APICO review

A few years ago, BigBen Interactive (now Nacon) quietly released Bee Simulator on all formats. Despite the name, it wasn’t a simulator in the literal sense – it focused more on story and mini-games, with the pollen-loving protagonist tasked with exploring Central Park to find the ideal place for a new hive. Once the story was concluded, there wasn’t much of a reason to stick around.

APICO stands a much better chance of remaining installed on your console, taking the form of a crafting/resource management game with beekeeping at its core. The crafting element allows for creativity, making for an open-ended experience as you build houses, workshops, and storage areas using wood, stone, and other resources gathered from the wild. All the while, the focus remains on breeding and discovering bees, gathering honeycombs, and creating sellable produce via machinery.

It begins like many resource gathering crafting sims – chopping trees to gather wood. Then comes a workbench, a bed to respawn from, simple tools, a sawmill for woodworking, and the chance to craft walls and floors to create buildings. A hot bar of items can be cycled between using LB/RB, while our customsable character can carry a reasonable amount of resources.

The beekeeping elements are where things divert, putting a few twists on a tried-and-tested formula. The action is set across a chain of small islands, peppered with beehives, discarded buildings, and a handful of townsfolk to talk and trade with. Everyone in the town has a passion for beekeeping, eager to help you become a budding apiarist. This initially involves gathering honeycomb from hives already on the island and crossbreeding existing bees to create queens and new variants.

After making headway with the tutorial – via a hand-me-down book known as Grandpa’s Guide – you’re eventually granted the ability to establish new hives, apiaries, bee boxes, and more – taking bees from one habit (woodland, forest, coastal, etc) and placing them in new environments, and then turning comb into produce via intuitive analouge-stick flicking and spinning.

Grandpa’s Guide isn’t just the step-by-step interactive tutorial, teaching how each piece of equipment works and what purpose it serves – it’s also APICO’s backbone. This guide has a resounding 45 steps – each with a reward – and while some objectives can be completed in a matter of minutes, others can take upwards of an hour. You may have to produce five candles, for instance, which requires an assortment of equipment just to accumulate blocks of wax. It isn’t necessary to complete steps in order, as the guide is split into chapters. A few steps can even be completed on the fly through experimentation and such.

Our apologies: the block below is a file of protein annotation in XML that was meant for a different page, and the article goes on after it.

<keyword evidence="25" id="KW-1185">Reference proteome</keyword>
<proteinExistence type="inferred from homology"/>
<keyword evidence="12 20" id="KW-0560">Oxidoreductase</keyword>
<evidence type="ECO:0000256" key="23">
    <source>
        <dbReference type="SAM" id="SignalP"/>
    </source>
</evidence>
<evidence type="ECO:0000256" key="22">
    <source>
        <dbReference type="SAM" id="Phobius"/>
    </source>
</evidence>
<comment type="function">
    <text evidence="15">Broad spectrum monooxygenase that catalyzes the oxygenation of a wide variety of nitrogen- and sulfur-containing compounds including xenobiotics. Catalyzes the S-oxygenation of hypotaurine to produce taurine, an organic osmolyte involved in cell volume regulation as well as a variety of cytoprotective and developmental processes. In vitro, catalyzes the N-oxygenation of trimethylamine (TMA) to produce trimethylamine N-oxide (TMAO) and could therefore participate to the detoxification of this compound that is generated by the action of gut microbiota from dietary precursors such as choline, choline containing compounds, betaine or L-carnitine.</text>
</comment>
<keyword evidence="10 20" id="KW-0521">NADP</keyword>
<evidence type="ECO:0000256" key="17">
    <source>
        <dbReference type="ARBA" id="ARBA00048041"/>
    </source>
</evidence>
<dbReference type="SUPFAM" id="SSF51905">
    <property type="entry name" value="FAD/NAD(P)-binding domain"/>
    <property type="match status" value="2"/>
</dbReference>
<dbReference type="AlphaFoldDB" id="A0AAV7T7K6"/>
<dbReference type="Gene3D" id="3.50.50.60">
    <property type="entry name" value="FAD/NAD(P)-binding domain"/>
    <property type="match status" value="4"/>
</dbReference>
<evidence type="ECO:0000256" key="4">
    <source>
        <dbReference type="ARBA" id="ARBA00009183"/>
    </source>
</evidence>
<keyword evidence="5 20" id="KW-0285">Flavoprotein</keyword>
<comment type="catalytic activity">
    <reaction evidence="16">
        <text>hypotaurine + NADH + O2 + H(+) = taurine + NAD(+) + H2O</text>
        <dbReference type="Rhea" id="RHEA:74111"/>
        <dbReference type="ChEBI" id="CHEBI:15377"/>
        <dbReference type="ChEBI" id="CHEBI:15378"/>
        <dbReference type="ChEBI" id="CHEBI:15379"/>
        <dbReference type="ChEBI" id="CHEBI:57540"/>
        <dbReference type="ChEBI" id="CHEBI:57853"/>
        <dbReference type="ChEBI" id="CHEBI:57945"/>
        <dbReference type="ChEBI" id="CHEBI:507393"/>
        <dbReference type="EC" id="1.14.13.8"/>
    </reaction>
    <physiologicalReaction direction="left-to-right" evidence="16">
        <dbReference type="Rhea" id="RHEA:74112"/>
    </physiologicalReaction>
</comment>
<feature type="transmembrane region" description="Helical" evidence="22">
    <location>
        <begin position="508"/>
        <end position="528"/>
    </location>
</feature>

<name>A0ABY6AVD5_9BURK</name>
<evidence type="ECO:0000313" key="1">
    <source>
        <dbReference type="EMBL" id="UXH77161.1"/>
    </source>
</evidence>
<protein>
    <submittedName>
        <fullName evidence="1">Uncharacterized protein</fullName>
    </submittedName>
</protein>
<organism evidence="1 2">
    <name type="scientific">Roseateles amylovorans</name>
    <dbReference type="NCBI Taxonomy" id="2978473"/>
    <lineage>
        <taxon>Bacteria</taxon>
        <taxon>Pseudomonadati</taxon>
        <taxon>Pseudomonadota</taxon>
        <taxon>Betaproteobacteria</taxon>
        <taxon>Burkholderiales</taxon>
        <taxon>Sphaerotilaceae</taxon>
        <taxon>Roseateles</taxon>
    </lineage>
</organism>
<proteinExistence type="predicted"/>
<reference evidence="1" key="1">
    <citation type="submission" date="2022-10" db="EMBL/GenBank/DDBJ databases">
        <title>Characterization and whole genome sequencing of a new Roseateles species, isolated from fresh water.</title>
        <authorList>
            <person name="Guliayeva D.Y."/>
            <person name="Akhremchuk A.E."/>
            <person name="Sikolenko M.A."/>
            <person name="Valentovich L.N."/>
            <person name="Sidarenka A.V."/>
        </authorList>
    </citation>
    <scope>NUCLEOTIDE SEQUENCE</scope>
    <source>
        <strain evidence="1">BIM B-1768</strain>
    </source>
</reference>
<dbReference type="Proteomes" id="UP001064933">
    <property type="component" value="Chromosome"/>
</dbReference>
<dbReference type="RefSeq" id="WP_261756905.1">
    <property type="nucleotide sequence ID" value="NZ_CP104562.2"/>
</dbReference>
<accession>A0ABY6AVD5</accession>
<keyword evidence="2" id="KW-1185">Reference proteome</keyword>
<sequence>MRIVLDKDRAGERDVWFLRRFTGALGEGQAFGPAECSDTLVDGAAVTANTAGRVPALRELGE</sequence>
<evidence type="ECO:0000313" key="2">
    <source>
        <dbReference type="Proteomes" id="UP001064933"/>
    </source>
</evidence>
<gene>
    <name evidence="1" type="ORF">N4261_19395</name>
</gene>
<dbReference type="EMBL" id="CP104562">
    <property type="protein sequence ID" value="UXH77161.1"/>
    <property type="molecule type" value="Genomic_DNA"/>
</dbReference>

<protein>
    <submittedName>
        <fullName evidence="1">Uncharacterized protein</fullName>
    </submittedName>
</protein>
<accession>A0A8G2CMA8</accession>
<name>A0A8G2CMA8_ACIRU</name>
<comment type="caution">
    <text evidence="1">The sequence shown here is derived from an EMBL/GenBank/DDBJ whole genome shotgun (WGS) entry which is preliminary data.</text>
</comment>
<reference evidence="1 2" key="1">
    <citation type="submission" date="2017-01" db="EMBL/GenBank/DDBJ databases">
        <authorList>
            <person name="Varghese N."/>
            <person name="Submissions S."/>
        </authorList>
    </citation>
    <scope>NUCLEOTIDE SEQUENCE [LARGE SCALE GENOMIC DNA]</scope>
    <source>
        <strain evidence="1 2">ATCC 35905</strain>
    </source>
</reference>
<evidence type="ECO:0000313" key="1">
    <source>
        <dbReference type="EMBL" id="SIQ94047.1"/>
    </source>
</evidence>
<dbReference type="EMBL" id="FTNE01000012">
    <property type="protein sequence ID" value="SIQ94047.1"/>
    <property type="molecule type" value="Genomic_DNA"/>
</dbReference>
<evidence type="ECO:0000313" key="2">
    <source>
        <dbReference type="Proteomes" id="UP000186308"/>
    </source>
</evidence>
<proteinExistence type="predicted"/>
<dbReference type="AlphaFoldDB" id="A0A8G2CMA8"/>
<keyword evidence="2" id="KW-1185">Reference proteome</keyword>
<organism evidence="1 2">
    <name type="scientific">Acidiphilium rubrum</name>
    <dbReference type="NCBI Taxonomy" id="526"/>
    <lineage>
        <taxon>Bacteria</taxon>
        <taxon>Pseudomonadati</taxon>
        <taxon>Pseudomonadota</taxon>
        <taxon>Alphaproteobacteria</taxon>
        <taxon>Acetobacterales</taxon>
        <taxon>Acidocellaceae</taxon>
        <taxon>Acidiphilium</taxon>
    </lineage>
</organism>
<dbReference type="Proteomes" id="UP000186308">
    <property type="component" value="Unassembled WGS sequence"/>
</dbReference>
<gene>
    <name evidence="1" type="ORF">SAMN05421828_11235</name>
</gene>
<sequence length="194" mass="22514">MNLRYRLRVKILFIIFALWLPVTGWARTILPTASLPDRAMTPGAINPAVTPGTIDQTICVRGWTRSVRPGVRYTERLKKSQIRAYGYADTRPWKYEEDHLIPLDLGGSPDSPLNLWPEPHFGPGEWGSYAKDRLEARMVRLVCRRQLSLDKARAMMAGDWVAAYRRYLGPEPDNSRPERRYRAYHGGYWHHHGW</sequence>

So exhaustive is Grandpa’s Guide, that I do wonder if the majority of players will actually complete every step. It isn’t the only guide with a to-do list either, as Belia’s Alamac records discovered bee types and traits. This belated Xbox version also launches with the butterfly update, adding a new set of achievements. Turns out one of the island’s locales is obsessed with butterflies rather than bees and will educate you on butterfly hotels and nurseries, where you can catch critters with a net and breed new types.

Indeed, there is a lot to get stuck into here. You can play in an unfocused fashion, merely spending your days resource gathering and slowly expanding. Or you can get pretty industrial about your business, creating ‘production lines’ with apiaries, candle makers, and fermenters to create honey drinks – which you can then add extra ingredients to. Only bee-related produce earns money, so if you want to progress and make a fortune, you’ll need to invest in production rather than scavenging in the wilderness. Peculiarly, sawdust – produced when woodworking – holds surprising monetary value. At one point I was sitting on a small fortune.

But while there is a lot to focus on, a few pointers would have been apricated regarding progression, such as an active quest log. I also constantly felt that I was lagging with bee variety discoveries and creating hybrids, lacking uncommon bees to cross breed. The problem here is that a certain number of discoveries must be made before tackling quests from the town noticeboard. My interest did wane at times too, wishing access to other islands was granted sooner. That said, the prospect of setting up camp and exploring a new location is a pretty good motivator to keep playing.  

The presentation is a little simplistic too – this was clearly put together by a small, albeit dedicated, team. There isn’t much in the way of detail due to a penchant for tiny sprites, and the menus are as basic as can be. Music only plays for a short period of time during daybreak, with birdsong appropriately filling the silence. The woods feature wildlife, so there are other attempts of making the world feel alive.

A menu full of accessibility options also proves the team wanted everyone to be able to enjoy what they have created. You may also be surprised to learn that there’s online play, complete with optional cross play.

While a little underwhelming visually, a deep experience has been built on top of that somewhat crude foundation. You may have played crafting sims more addictive with than this, and perhaps ones with more personality too – but chances are none were anywhere near as focused as APICO. It’s an insightful look into the world of beekeeping and everything, truly everything, it entails.

Developed by TNgineers, and published by Whitehorn Games, APICO is out now on Xbox One. It first launched on PC, Switch, and PS4 in 2022.